We need everybody to work together on improving medical coverage in the United States, but we cannot do that until we tell the Republican Party that their attacks on the Affordable Care Act no longer win them elections.
That’s the power of the ballot. Once We The People deliver that lesson, they won’t do it anymore. VOTE.
In this episode, I discuss our nation’s founding, and how one of my favorite people in history, Benjamin Franklin, helped ensure that the power of our government continues to be held by We The People through Democracy. I have examples where Democracy is kept, and what happens when governments specifically disclude Democracy as part of their foundation.
I think that one of the starkest examples of countries embracing Democracy, and then countries rejecting Democracy, is the difference in governments between North Korea and South Korea. So in this episode, I explore what happened, what failed, and why these two countries are so dramatically different.
And I explore the current attacks on our Democracy from the current administration, and how we as Americans can protect our country from these attacks.
Thank you so much for listening to my podcast. Please email me at email@example.com with any questions and feedback. Or just drop me a note in the comments. I read everything and I would LOVE to hear from you!
What interests you? What questions do you have for me? Do you still like my show? I love your feedback, and the best thing you can do for me is to rate this podcast wherever you downloaded it and tell your friends!
I’m working on this website and my Instagram, so I’m hoping to tighten things up over the next couple of weeks. But until then, the best way to reach me is through the comments and my email.
I am so thankful to you for listening to my podcast Unchanging Principles.
My grandfather, Jimmy Carter, was the President of the United States from 1977 to 1981. Jimmy Carter did not start his political career running for President. He was a Senator in the Georgia Senate, and then he was Governor of Georgia before he ran for our nation’s highest office.
My grandfather formed his positions, distilled his values, and shaped his vision of our nation through the times he grew up in. Jimmy Carter ascended to the national stage at a time in our country where racial tensions were high and faith in our government was at an all-time low. After the bruising scandals of the Nixon era, my grandfather campaigned on honesty, integrity, competency in government, and faith in the American people.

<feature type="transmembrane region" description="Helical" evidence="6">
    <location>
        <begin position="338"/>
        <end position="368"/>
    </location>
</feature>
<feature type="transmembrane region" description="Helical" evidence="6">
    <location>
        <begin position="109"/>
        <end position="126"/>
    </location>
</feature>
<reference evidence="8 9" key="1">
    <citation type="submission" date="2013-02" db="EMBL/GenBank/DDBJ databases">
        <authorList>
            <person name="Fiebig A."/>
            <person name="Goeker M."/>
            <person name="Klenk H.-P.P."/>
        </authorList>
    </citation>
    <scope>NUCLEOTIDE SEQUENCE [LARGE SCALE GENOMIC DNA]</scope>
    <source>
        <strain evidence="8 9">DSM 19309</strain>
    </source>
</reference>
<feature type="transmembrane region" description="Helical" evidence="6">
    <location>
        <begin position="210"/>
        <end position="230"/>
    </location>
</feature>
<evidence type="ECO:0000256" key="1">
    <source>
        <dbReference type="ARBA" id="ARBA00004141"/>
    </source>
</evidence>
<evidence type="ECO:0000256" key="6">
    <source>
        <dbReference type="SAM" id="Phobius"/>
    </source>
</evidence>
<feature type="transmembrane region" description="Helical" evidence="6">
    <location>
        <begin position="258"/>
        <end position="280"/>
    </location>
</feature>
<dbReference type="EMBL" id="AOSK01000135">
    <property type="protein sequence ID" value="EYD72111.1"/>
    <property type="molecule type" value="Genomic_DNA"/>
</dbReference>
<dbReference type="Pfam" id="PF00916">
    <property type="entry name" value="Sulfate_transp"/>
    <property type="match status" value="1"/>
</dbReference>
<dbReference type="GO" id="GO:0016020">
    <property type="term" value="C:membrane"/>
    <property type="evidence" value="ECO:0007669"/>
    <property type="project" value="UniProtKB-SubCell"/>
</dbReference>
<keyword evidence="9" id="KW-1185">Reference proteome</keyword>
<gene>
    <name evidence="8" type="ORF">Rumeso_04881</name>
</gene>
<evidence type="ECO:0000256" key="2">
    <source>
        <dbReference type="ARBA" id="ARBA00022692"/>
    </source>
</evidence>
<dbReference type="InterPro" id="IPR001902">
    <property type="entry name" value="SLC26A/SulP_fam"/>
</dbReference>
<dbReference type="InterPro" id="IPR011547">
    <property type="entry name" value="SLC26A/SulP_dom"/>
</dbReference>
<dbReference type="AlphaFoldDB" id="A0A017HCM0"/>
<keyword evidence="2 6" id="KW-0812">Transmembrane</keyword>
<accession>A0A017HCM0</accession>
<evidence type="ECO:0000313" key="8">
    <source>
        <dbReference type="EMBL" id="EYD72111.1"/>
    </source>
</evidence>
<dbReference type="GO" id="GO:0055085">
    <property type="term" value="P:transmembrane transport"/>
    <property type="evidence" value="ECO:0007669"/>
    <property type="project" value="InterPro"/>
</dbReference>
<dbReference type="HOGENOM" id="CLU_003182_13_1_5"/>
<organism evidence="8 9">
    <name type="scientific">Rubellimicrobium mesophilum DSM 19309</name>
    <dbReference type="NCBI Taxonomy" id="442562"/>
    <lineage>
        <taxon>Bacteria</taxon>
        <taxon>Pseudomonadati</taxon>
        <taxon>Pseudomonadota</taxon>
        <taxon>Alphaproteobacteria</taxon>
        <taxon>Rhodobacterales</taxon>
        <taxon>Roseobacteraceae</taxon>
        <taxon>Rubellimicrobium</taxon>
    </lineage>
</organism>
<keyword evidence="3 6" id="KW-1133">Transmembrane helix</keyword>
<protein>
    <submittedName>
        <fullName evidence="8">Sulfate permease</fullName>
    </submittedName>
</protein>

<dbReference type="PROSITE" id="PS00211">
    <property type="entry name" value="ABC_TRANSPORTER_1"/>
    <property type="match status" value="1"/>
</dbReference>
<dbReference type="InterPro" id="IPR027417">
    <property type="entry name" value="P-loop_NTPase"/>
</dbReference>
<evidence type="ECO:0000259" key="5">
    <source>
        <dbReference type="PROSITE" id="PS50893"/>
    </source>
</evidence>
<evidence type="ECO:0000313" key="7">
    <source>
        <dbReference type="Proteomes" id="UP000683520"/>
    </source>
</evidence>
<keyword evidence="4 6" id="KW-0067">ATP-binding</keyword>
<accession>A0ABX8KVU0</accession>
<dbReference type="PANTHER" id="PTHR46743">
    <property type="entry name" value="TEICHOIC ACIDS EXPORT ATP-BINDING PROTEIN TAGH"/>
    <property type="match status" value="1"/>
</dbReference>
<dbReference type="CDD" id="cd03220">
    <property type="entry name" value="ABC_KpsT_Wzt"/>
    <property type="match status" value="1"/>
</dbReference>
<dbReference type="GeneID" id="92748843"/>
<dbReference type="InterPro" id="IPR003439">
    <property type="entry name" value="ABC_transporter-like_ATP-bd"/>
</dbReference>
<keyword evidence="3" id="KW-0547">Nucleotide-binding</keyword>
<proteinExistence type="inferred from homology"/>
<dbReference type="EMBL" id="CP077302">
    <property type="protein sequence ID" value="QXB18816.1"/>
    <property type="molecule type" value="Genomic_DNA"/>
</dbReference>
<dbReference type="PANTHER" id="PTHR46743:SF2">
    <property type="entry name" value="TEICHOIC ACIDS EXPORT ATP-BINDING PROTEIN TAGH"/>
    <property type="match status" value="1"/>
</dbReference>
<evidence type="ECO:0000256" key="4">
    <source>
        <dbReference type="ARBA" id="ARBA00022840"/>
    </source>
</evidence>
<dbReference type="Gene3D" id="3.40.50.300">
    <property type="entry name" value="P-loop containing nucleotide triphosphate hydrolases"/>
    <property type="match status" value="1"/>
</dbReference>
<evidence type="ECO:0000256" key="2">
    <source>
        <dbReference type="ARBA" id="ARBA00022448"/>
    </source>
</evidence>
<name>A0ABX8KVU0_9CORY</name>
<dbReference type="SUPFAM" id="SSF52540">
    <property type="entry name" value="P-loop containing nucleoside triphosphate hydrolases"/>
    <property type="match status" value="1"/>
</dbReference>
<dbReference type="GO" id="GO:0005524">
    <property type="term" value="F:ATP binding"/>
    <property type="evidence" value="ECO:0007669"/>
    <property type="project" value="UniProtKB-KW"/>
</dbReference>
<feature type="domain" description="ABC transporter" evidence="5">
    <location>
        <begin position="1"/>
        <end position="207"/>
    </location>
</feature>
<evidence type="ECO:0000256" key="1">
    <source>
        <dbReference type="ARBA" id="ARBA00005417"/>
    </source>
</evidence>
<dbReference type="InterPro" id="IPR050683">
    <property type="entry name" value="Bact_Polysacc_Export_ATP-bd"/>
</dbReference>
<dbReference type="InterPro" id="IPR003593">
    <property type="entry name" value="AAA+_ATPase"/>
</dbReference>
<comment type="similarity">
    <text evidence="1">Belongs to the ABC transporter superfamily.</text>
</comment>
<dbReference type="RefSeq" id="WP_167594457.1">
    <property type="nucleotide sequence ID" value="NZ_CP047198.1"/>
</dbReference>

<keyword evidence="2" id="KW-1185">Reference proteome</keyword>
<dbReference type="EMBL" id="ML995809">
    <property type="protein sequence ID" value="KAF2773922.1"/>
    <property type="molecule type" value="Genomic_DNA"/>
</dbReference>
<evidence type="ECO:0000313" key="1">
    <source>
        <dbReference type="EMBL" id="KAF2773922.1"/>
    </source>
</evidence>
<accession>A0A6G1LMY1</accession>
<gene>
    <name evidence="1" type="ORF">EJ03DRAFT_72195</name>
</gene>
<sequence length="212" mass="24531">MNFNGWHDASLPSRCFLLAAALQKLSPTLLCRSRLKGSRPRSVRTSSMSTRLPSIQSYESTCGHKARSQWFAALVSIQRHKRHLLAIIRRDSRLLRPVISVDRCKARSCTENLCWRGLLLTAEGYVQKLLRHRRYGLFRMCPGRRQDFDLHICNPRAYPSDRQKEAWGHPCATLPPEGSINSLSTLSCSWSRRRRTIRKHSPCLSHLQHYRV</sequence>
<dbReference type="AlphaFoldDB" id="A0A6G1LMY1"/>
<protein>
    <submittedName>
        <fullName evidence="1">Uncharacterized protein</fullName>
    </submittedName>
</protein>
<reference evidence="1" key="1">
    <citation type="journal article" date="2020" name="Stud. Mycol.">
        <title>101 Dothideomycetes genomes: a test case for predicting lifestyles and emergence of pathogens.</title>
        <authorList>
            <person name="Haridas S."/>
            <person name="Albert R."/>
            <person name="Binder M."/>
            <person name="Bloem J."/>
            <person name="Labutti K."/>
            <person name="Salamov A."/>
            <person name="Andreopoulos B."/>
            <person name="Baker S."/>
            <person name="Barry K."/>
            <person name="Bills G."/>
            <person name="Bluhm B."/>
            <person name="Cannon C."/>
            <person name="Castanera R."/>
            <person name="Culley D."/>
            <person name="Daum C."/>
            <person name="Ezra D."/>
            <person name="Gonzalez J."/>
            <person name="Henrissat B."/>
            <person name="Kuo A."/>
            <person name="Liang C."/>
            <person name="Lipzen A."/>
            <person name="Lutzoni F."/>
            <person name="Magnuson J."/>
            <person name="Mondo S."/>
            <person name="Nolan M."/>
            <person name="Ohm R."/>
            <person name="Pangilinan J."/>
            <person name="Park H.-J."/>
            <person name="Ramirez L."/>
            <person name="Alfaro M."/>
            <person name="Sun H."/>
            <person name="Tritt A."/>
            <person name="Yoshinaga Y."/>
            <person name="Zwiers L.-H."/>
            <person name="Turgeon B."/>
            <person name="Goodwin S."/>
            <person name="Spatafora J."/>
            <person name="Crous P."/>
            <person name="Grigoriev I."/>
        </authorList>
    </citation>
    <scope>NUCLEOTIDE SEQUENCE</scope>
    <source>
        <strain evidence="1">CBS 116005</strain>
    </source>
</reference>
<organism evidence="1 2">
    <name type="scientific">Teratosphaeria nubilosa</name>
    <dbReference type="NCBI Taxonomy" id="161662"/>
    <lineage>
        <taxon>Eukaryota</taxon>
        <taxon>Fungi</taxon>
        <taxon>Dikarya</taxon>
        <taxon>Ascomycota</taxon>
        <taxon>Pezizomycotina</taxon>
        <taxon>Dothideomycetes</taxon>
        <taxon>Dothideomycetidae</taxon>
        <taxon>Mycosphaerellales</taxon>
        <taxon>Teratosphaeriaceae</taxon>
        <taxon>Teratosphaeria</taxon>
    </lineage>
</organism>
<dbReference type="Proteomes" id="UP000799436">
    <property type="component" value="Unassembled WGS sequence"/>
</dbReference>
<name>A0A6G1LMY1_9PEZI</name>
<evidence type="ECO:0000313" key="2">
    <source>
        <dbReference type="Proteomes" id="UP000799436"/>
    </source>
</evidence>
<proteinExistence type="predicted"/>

But the 1970s’ were a long time ago, so in my first episode, I would like to re-introduce you to Jimmy Carter so that you get an idea of where I am coming from. And I’ll have stories about my life and my family throughout the podcast, starting with this one.
If you just want to hit Play, you can find Unchanging Principles streaming right here! And I’m going to tack Streaming Now! to the top of this website so you can listen to my show wherever you have internet access.
My name is Josh Carter and I am starting a Podcast.
Through this podcast, I would like to share my expectations of our country through living my life as President Jimmy Carter’s grandson. I am sharing the lessons that he taught me through my life, stories I have grown up hearing, the role of government, and how we can understand the forces that shape the country we live in.
The title of this podcast is Unchanging Principles. This title comes from my grandfather’s high school teacher Miss Julia Coleman, who told her class that we must adapt to changing times while holding on to unchanging principles. This idea stuck with my grandfather for his entire political career, and he used that line to open his Inaugural Address to the country immediately after he was sworn in as President on January 20, 1977.
Those Unchanging Principles are the values that, at one time, all Americans were proud to share. As my grandfather taught in his inaugural address, our Unchanging Principles are our nation’s commitment to humility, mercy, justice, equality between races, regions, and religions. They are the elimination of mistrust through mutual understand and respect for diversity. They are ensuring respect and equal treatment under the law. It is a commitment to the truth, and it is built on a foundation of unwavering commitment to human rights.
These are all values that we have collectively lost by actions taken by the Trump Administration. But I believe that we still have a chance that those things can again define America.
Is it interesting? Do you like it? Would you subscribe?